Academic journal article Ethnology

New Myths and Meanings in Jewish New Moon Rituals(1)

Academic journal article Ethnology

New Myths and Meanings in Jewish New Moon Rituals(1)

Article excerpt

In recent years new rituals linking women to the traditional festival of the new moon, Rosh Chodesh, have become an important part of Jewish life. A central element of these rituals is the recasting of traditional Jewish origin myths about the moon. An examination of this process reveals a tension between gendered and nongendered readings and versions of these myths. Despite this, ali new versions attempt to root new myths in the authentic soil of Jewish tradition. (Moon, myth, women, Rosh Chodesh, Judaism)

Over the last 25 years, a set of striking new Jewish religious rituals has developed. At the heart of these new rituals are specifically women-centered celebrations of the moon. Owing to their newness, these rituals have neither a universally recognized name nor a specific set of ritual conventions, yet in various forms they have spread throughout the United States and, to a significantly lesser extent, Europe and Israel, as Jewish women have sought to symbolically link themselves to the cycles of the moon. These celebrations are commonly held monthly, on or near the day of the new moon, Rosh Chodesh, and draw upon well-established ideas in Jewish history and practice that the day of the new moon is, in some sense, a women's holiday. The rituals often take place within the framework of monthly meetings of women's Rosh Chodesh groups. Sometimes these meetings are synagogue based, but frequently they are held at the homes of participants.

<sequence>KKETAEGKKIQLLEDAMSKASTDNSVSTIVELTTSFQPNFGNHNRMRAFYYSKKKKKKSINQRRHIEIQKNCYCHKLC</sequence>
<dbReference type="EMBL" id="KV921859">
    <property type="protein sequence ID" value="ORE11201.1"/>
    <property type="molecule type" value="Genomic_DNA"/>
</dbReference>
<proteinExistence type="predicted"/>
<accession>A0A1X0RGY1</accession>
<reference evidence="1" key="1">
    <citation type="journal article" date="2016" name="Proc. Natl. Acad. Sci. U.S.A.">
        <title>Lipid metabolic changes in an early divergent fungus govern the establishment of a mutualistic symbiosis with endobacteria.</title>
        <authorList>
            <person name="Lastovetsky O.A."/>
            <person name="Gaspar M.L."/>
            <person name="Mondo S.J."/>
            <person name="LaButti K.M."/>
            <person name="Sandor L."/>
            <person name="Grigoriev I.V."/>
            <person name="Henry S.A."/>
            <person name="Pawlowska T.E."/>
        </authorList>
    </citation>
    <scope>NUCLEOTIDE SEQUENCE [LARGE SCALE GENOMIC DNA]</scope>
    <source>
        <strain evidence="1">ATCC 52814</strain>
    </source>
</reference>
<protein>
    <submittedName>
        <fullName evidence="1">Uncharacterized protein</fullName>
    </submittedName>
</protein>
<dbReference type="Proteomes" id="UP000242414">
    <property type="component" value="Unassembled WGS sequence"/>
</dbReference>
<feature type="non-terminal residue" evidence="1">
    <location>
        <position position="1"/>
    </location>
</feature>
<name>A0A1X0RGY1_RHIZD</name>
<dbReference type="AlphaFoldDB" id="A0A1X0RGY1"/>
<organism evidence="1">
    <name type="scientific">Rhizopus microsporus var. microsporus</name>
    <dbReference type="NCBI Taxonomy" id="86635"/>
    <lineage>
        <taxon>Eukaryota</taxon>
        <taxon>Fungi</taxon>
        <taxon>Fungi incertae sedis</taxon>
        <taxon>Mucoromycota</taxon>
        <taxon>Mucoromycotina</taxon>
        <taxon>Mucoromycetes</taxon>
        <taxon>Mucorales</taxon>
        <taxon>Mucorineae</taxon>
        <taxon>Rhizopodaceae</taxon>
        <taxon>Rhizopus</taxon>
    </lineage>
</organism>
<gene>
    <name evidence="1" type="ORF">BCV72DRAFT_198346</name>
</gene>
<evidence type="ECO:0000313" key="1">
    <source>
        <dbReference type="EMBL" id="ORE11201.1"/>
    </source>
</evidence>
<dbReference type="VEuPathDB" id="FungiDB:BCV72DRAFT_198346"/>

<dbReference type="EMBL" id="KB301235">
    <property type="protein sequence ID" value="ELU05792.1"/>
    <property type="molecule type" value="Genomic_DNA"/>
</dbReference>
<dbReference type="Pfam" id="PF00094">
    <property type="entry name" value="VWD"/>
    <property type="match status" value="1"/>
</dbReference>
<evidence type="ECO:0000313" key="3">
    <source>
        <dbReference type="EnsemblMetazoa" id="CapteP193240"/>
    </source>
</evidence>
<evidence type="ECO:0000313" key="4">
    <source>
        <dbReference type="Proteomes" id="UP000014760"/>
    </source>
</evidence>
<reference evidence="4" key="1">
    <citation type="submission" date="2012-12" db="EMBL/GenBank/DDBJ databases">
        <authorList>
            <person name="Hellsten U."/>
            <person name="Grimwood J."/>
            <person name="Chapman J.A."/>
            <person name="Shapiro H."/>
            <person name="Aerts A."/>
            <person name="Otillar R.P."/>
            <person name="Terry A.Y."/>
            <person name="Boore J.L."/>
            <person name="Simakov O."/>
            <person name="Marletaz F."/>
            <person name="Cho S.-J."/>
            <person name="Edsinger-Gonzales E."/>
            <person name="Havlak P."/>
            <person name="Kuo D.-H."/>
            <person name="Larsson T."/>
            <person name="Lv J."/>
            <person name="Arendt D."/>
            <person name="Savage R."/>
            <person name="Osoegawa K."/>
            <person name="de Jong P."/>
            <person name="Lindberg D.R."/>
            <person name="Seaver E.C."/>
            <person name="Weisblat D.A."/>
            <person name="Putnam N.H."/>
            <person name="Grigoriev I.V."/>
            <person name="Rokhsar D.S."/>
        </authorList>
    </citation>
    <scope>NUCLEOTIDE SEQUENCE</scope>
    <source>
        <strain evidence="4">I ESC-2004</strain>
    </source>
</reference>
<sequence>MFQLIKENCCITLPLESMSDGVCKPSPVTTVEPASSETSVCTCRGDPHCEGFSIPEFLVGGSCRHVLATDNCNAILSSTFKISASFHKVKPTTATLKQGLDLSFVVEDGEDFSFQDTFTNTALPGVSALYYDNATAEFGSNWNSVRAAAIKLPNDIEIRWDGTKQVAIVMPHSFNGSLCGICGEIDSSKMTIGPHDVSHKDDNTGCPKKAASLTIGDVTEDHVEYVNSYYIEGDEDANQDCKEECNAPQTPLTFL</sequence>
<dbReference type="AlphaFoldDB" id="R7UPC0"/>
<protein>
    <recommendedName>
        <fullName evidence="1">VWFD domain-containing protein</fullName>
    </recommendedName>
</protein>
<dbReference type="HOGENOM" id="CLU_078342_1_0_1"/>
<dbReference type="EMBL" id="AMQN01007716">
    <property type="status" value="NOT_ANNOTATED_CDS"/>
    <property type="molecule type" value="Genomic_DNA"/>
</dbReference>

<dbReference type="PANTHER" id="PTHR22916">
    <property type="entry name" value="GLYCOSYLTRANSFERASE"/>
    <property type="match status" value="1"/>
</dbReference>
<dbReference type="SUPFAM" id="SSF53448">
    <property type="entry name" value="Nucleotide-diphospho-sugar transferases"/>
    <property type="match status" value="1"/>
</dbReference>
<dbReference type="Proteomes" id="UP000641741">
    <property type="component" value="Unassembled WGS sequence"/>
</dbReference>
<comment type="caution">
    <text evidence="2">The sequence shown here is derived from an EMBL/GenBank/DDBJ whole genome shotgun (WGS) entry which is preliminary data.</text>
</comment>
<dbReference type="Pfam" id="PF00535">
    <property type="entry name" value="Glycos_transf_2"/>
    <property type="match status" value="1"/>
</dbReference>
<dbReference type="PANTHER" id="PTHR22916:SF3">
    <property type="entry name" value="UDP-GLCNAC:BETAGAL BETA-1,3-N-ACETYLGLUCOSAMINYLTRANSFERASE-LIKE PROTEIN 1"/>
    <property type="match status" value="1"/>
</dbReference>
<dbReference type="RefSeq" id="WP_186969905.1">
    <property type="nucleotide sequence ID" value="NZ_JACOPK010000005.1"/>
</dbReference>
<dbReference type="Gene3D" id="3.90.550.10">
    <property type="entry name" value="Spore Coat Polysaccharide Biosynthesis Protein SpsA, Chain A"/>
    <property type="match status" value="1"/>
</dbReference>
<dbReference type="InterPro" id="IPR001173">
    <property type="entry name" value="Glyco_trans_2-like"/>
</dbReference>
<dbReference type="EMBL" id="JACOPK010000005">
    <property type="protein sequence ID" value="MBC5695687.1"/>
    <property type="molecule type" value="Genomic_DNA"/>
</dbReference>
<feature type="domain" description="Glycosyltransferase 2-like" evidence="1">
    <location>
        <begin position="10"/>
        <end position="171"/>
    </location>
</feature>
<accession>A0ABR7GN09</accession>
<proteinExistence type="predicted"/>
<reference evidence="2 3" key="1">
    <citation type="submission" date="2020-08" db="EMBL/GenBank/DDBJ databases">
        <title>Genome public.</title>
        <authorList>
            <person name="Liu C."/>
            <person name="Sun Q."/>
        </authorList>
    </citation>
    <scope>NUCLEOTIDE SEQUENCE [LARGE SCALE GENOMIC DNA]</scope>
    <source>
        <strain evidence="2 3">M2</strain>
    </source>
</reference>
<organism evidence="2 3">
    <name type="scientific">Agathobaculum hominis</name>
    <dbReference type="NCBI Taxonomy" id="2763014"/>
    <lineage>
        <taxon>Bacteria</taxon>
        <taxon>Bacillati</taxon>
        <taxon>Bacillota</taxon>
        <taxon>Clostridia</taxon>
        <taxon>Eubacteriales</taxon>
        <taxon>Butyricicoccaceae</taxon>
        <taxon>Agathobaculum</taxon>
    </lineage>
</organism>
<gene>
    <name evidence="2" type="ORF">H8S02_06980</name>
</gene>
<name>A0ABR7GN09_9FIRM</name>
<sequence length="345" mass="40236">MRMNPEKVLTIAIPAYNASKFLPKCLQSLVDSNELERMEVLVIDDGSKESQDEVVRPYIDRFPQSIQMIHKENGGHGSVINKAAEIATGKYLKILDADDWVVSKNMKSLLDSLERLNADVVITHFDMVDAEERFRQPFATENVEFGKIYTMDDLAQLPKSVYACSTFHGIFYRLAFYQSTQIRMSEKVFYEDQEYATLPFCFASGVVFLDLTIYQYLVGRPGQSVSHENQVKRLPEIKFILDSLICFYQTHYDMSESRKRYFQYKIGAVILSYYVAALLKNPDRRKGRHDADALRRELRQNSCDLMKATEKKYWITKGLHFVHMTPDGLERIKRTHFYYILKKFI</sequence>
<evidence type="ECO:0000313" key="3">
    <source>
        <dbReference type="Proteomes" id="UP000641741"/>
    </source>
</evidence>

A central element of these new rituals is a recasting of traditional myths about the moon found in the Bible, the Talmud, and other forms of traditional Jewish religious literature to reinforce a special connection between contemporary women and the moon. These modern forms of traditional myths provide a mythical charter for new religious practices in contemporary Jewish life. This article traces the development of these new myths and thereby reveals the process of contemporary mythmaking in the Jewish community. Central to the modern mythical development is the reconfiguration of old myths into allegories that express the necessity of equality between men and women in contemporary Jewish life. This remythologizing of Rosh Chodesh is vital to the creation of new rituals for Rosh Chodesh but, as with pouring new wine into old jugs, the remythologizing process remains disguised.

The myths connecting women to the moon are origin myths; defined here, following Dundes (1984:1), as sacred narratives that explain how people and the world came to be. Characteristically, origin myths exhibit remarkable flexibility in structure and content. Levi-Strauss (1967:203-04) notes that "in the course of a myth anything is likely to happen ... everything becomes possible." This is possible because origin myths are set in a time outside history: "Mythological time ... is both reversible and non-reversible, synchronic and diachronic" (Levi-Strauss 1967:207). Similarly, Leach (1969:29) describes mythical time as a kind of "dream time" and the analysis of myth akin to the analysis of dreams. Indeed, the structural analysis of myth itself has created a methodological dream time: myths were to be studied by unpacking and rearranging their constitutive elements to reveal their underlying meanings. This approach has been taken not only where the history in the myth was clearly impossible to retrieve (as might be the case with many nonliterate societies), but even where it might be possible to establish a reliable chronology. Thus, for example, Leach's (1969:34) analyses of biblical narrative eschew a historical approach on methodological--not empirical--grounds.

This lack of concern with the order of events in myth, and the assumption that chronological order is not only unimportant but actually irrelevant to the meaning of the myth, are is not confined to anthropological forms of analysis. Anthropological analyses share this anything-can-happen sense of myth with orthodox Jewish interpretive traditions. …

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